Toronto, so I’m told, means in the Mohawk language, something about where the waters meet. It’s a place of meeting. It really is a world city and the church tries to reflect this in terms of its commitment to inclusion. It’s music to my ears, the Southwark vision across the water, the church as the place of meeting.
It was a privilege to be asked to preach at the Anglican Cathedral for their Choral Eucharist. The lections were Amos 8.4-7; 1 Timothy 2.1-7 and Luke 16.1-13 – great, if challenging readings from which to preach. Anyway, this is the text of my sermon which reflects something of my experience so far in this great city and country.
Travel tends to produce a lot of surprises. It certainly has for me. This is the first time that I’ve been in Canada and it’s been full of surprises.
The first was that you’re all so polite. From day one I simply couldn’t get over it – you make us Brits look positively rude – but then maybe we are! The other thing was that you have to have fruit with everything. On the train from Vancouver to this wonderful city of Toronto – five days of sheer bliss – I ordered a Yorkshire Pudding filled with beef in gravy and it came complete with a slice of watermelon – what was that about! And that train journey. I knew this place was big but that was ridiculous – five days through some of the most magnificent and breath taking scenery I’ve ever witnessed. Thank you God.
But one of the other surprises has been your tax system – I’m not talking about income tax – as a visitor I thankfully know nothing of that – I mean your sales tax. So, we were wandering through China Town the other day to meet up with a friend we were meeting in Kensington Market and saw a sign – five postcards for three dollars – perfect. Of course it wasn’t that at all because a lump of tax was added at the till – not much but it was still, and always is, a surprise.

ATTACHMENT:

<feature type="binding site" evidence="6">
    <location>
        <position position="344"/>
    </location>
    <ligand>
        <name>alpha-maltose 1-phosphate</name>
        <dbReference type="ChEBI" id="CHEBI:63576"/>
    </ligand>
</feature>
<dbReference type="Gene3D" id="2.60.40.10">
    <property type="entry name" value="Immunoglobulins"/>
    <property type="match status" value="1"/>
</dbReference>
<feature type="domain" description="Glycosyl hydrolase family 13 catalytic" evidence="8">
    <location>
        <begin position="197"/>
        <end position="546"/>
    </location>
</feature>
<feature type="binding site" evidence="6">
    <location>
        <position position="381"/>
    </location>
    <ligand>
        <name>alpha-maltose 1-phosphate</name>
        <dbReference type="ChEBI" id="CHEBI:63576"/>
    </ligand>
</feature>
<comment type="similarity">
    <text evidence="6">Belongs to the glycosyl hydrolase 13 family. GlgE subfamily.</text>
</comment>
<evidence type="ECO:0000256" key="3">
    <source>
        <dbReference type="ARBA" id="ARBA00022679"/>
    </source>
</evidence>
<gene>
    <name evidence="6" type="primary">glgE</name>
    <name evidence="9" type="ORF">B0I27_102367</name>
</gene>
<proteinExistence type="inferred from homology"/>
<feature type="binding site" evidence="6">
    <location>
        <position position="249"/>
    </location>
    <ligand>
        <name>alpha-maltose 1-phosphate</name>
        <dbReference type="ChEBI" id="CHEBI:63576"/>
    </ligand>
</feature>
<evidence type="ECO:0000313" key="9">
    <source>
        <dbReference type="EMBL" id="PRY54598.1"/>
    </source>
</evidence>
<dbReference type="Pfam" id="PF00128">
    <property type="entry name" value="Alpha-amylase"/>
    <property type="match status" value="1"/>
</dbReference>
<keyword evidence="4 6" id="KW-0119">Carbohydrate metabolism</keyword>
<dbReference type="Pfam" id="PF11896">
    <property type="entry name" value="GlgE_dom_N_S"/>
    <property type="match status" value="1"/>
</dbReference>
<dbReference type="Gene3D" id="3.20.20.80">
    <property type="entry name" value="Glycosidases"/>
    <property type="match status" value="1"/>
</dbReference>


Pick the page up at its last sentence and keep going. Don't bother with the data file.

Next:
The gospel for this Eucharist is one of those shocking stories that Jesus told that makes me scratch my head at the end and say ‘so what was that all about?’ ‘What precisely is Jesus commending?’ Here we have someone thoroughly dishonest, caught out by his boss, gets the chop and then adds to his misdemeanours by defrauding his employer even more. Even in the worst days of the City of London this would be a shocking story for our daily papers to cover. So what on earth is Jesus on about?
We’re all familiar of course with the story of Matthew, Levi, called from his job collecting taxes and one of those startling people that Jesus chooses to call and chooses to call his friends – I don’t know you of course, but, I suspect, startling people like you and me.
The reason of course that the choice of Matthew was so surprising was that, apart from, one assumes, by his mother and those who loved him, he was one of the most despised figures in the community. He was working for the tax authorities so that was a downer for a start but even more than that he was working for the occupying power – he was what we might call a ‘quisling’ – and they end up hated by those they work with and hated by those they work against – a person without morals. The way of course that Matthew made his money was by slapping on top of the tax bill his own 10% – he had a cut of what he made for the Romans – and probably, in some instances more than he was securing in tax to line his own pockets.
And that’s what I think was happening in this gospel. Yes, the man was a bad manager, squandering his master’s profits we’re told. He was dishonest. But the way he would’ve made his money would have been to add his own sales tax at the till, on the bill, the bit below the bottom line that made the real bottom line oppressive.
So, he’s found out, he loses his job and then he does the right thing. Even he can do the right thing – he adjusts the bills to remove his slice of the cake. And for this he’s commended – he’s gone beyond what was called for – he lost his job but he also gave up his cut.
The reason that we’re here this morning in this magnificent cathedral is that we worship the God who creates and loves us and does more than we ever deserve. We’re here because we’ve been called by Jesus who, as St Paul said in our Second Reading,